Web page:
There are so many side costs that I don’t think we take into consideration. Like the wear and tear on the facilities, the damage they do to the busses, the cost of drug screenings, etc…


It would be nice to see the actual numbers for camp. Not just to clothe and house inmates but the total cost to run the program.


And use Firefighter 1’s, a resolution was already passed at convention in 2010 for Firefighter 1 handcrews. Units such a San Diego and Sonoma Lake Napa plus others have been using FF1 handcrews in the winter for fuels reduction then putting the FF1’s back on engines in the summer.

If we had true year around FF1 handcrews the configuration goes as follows 1 captain 2 engineers 16 FF1. Somewhat similar to the configuration of IHC’s.

I am saying that the department should looking to additional options to stabilize our handcrews because as we all know in the last few years we have seen a massive reduction in the amount of available inmates and as a result a reduction in crew numbers. Also the crews we do have do not stay together for very long, not like it used to be where over years together crews would see a small turnover rate so most of the crew had worked with each other for a long period of time, today a lot of our crews are a revolving door.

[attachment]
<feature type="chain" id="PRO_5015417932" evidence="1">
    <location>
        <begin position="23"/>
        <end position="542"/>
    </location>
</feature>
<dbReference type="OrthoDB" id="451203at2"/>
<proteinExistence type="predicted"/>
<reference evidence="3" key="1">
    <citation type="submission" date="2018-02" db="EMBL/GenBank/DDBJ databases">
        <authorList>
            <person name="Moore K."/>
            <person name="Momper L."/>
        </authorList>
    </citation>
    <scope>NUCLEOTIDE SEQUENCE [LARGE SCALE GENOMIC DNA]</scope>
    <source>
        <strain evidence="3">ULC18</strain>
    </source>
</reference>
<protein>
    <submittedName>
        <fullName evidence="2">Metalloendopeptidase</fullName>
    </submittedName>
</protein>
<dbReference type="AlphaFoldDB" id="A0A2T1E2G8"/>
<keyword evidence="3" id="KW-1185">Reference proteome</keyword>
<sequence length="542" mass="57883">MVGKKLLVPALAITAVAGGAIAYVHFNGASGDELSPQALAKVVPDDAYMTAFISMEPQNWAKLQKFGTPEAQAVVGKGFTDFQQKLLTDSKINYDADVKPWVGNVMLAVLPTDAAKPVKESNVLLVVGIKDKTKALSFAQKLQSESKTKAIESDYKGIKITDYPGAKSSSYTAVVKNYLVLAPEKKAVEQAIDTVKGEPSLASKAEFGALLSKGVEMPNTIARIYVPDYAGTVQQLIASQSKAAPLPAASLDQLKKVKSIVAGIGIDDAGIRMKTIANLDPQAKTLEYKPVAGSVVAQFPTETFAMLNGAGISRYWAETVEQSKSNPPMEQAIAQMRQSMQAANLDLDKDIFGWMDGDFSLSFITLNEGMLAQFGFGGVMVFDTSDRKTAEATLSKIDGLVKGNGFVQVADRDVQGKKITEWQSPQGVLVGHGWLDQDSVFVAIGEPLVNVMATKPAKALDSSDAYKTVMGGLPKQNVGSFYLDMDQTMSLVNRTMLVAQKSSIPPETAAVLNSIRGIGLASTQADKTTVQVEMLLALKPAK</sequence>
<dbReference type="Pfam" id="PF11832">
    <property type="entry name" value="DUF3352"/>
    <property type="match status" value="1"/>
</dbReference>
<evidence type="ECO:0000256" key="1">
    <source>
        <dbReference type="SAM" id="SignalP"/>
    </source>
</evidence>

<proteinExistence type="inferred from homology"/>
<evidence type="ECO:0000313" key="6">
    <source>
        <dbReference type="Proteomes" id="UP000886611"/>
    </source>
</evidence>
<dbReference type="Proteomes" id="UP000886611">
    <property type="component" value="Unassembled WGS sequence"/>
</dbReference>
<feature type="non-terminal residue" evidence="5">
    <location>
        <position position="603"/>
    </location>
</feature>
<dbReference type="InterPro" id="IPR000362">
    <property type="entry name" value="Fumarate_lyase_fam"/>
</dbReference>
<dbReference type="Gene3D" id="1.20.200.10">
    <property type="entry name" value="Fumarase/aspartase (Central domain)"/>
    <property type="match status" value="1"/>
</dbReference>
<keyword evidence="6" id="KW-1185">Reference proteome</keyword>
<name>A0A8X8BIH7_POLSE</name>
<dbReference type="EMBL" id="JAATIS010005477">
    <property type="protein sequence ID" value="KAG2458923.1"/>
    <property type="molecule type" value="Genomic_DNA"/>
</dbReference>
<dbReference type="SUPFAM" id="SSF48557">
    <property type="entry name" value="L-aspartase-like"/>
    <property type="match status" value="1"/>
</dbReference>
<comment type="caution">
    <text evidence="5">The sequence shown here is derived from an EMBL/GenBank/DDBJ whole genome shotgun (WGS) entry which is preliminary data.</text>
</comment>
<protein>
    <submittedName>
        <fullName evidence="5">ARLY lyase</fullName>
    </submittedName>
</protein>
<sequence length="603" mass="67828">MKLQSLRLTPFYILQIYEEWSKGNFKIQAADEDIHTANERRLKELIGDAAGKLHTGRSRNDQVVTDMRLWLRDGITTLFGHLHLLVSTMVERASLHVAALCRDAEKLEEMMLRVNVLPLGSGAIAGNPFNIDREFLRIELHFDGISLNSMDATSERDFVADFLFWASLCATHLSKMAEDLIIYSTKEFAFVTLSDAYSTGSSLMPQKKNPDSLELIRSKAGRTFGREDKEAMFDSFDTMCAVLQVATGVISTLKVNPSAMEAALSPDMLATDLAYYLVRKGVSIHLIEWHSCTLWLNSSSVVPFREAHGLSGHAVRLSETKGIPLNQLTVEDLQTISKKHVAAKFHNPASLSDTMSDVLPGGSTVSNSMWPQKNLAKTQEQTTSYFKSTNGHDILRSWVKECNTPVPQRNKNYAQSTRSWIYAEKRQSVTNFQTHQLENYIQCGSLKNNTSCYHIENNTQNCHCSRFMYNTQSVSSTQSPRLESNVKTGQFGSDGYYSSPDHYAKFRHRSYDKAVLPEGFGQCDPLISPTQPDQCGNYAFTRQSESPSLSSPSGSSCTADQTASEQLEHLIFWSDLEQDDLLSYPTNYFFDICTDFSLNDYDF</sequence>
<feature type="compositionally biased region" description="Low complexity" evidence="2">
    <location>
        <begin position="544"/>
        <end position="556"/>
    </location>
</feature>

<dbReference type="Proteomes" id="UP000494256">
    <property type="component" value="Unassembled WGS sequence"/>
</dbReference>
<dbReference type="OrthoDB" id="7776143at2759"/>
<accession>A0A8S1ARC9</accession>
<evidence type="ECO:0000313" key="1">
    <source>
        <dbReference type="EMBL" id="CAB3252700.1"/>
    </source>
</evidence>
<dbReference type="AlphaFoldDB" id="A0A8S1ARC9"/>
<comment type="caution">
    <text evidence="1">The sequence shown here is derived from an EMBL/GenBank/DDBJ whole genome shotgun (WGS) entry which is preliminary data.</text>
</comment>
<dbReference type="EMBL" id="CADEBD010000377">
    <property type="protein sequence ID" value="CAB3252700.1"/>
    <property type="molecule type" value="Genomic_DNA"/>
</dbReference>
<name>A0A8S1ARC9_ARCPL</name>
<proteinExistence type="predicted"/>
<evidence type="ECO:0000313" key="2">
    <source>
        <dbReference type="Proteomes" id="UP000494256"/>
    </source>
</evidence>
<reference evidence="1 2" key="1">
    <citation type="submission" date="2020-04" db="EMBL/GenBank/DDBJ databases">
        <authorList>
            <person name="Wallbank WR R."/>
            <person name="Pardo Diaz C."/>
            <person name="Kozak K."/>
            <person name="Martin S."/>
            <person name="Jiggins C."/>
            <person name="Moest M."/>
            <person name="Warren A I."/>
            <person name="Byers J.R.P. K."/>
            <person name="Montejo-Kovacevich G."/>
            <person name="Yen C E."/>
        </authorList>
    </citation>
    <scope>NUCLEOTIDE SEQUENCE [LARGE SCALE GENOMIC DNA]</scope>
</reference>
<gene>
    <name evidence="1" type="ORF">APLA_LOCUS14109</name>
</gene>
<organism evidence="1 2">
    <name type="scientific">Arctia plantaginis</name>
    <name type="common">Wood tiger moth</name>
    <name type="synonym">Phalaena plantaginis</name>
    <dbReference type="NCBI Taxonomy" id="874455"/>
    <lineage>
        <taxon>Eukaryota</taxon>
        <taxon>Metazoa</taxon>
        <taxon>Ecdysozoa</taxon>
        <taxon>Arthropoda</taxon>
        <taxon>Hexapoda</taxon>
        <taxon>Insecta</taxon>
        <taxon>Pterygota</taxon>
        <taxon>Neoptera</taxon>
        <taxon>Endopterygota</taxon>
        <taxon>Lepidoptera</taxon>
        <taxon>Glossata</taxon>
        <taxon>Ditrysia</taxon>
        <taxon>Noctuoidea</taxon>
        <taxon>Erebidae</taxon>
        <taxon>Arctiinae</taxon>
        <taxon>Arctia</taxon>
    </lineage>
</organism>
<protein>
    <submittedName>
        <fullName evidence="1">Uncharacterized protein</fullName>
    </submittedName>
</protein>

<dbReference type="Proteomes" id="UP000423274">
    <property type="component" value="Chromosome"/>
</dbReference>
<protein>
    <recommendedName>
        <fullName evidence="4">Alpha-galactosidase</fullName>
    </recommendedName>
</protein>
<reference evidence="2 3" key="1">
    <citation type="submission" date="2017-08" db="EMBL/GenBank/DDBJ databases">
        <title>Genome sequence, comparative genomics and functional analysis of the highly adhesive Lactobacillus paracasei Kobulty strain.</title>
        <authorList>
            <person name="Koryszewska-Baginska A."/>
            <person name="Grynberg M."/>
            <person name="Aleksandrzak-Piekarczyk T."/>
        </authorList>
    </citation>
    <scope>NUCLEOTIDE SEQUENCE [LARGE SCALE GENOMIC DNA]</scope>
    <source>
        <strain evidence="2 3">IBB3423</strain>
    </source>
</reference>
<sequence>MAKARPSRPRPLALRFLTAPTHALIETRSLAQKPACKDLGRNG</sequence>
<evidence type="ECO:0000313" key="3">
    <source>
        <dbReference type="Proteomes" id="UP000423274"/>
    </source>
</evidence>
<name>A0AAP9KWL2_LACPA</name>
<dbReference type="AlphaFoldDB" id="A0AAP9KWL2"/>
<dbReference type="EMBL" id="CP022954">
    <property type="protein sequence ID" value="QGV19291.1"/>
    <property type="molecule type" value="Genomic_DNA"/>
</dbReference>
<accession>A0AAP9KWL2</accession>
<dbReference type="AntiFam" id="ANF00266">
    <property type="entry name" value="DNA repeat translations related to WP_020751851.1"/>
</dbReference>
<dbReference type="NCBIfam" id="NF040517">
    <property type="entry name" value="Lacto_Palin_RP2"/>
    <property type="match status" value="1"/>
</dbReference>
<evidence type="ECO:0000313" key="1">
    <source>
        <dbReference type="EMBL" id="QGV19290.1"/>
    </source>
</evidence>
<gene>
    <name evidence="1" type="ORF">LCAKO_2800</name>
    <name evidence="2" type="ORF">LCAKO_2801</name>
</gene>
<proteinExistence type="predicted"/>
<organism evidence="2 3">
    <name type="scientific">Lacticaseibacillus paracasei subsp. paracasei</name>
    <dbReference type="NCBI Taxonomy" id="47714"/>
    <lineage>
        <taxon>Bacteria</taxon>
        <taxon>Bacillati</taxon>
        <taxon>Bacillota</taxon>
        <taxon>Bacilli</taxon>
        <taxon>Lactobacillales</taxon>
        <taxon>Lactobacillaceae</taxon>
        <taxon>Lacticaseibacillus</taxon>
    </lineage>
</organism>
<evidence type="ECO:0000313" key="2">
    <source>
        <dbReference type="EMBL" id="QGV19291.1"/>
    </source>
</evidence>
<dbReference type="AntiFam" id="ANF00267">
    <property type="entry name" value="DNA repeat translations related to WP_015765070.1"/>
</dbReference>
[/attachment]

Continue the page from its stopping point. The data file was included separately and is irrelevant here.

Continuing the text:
You know there are over 100 hotshot crews, all employing firefighters, all with very low vacancy rates, all cutting the same hotline our crews cut.


Our crews have CF type 1 status if you look at type 1 requirements under NWCG, there are many items our crews do not meet.


Why not have both inmate camps and FFI camps?


Inmate crews cut a 6ft scrape, not even close to comparing shot crews.


There is no comparison between the two Hotshots and CF Crews. The capabilities of a hotshot crew and a CF crew are completely different. The issue here is a reduction in firefighting capability. Not the color of the rig the fire personnel show up in.